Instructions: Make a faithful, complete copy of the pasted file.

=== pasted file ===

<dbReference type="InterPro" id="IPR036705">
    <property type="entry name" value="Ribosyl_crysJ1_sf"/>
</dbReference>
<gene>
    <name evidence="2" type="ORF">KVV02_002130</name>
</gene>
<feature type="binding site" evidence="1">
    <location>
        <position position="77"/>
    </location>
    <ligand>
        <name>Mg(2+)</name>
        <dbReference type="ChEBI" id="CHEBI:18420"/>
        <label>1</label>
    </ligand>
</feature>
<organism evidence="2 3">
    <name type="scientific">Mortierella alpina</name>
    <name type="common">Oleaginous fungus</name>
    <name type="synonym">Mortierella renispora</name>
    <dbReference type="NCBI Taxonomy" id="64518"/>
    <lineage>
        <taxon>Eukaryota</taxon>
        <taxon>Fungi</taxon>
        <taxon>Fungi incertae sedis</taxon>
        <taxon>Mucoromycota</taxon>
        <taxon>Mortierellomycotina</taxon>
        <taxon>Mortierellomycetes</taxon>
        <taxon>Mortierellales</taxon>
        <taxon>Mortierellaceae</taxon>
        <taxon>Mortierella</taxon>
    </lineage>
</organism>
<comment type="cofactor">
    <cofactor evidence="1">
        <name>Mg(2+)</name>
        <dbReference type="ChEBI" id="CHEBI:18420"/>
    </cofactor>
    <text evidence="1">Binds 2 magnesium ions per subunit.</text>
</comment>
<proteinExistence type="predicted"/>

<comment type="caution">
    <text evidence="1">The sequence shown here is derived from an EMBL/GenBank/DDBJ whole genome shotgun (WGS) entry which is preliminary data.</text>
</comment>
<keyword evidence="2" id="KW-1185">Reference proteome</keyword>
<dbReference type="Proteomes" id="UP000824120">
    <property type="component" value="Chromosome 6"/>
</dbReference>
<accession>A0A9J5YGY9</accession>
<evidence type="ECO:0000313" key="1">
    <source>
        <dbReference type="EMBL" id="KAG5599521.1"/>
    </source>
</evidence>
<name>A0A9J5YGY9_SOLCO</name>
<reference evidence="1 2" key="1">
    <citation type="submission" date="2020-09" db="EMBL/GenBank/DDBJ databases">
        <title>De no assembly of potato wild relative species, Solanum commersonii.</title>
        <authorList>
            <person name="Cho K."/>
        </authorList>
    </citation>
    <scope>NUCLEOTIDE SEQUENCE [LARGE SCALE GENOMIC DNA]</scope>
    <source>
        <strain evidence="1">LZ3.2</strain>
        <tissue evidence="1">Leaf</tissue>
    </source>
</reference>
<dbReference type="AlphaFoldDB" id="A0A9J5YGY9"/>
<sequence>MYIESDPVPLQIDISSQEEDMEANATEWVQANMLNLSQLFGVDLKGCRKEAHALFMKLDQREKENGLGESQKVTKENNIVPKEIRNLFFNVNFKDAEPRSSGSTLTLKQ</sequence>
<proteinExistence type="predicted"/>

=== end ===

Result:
<dbReference type="InterPro" id="IPR036705">
    <property type="entry name" value="Ribosyl_crysJ1_sf"/>
</dbReference>
<gene>
    <name evidence="2" type="ORF">KVV02_002130</name>
</gene>
<feature type="binding site" evidence="1">
    <location>
        <position position="77"/>
    </location>
    <ligand>
        <name>Mg(2+)</name>
        <dbReference type="ChEBI" id="CHEBI:18420"/>
        <label>1</label>
    </ligand>
</feature>
<organism evidence="2 3">
    <name type="scientific">Mortierella alpina</name>
    <name type="common">Oleaginous fungus</name>
    <name type="synonym">Mortierella renispora</name>
    <dbReference type="NCBI Taxonomy" id="64518"/>
    <lineage>
        <taxon>Eukaryota</taxon>
        <taxon>Fungi</taxon>
        <taxon>Fungi incertae sedis</taxon>
        <taxon>Mucoromycota</taxon>
        <taxon>Mortierellomycotina</taxon>
        <taxon>Mortierellomycetes</taxon>
        <taxon>Mortierellales</taxon>
        <taxon>Mortierellaceae</taxon>
        <taxon>Mortierella</taxon>
    </lineage>
</organism>
<comment type="cofactor">
    <cofactor evidence="1">
        <name>Mg(2+)</name>
        <dbReference type="ChEBI" id="CHEBI:18420"/>
    </cofactor>
    <text evidence="1">Binds 2 magnesium ions per subunit.</text>
</comment>
<proteinExistence type="predicted"/>

<comment type="caution">
    <text evidence="1">The sequence shown here is derived from an EMBL/GenBank/DDBJ whole genome shotgun (WGS) entry which is preliminary data.</text>
</comment>
<keyword evidence="2" id="KW-1185">Reference proteome</keyword>
<dbReference type="Proteomes" id="UP000824120">
    <property type="component" value="Chromosome 6"/>
</dbReference>
<accession>A0A9J5YGY9</accession>
<evidence type="ECO:0000313" key="1">
    <source>
        <dbReference type="EMBL" id="KAG5599521.1"/>
    </source>
</evidence>
<name>A0A9J5YGY9_SOLCO</name>
<reference evidence="1 2" key="1">
    <citation type="submission" date="2020-09" db="EMBL/GenBank/DDBJ databases">
        <title>De no assembly of potato wild relative species, Solanum commersonii.</title>
        <authorList>
            <person name="Cho K."/>
        </authorList>
    </citation>
    <scope>NUCLEOTIDE SEQUENCE [LARGE SCALE GENOMIC DNA]</scope>
    <source>
        <strain evidence="1">LZ3.2</strain>
        <tissue evidence="1">Leaf</tissue>
    </source>
</reference>
<dbReference type="AlphaFoldDB" id="A0A9J5YGY9"/>
<sequence>MYIESDPVPLQIDISSQEEDMEANATEWVQANMLNLSQLFGVDLKGCRKEAHALFMKLDQREKENGLGESQKVTKENNIVPKEIRNLFFNVNFKDAEPRSSGSTLTLKQ</sequence>
<proteinExistence type="predicted"/>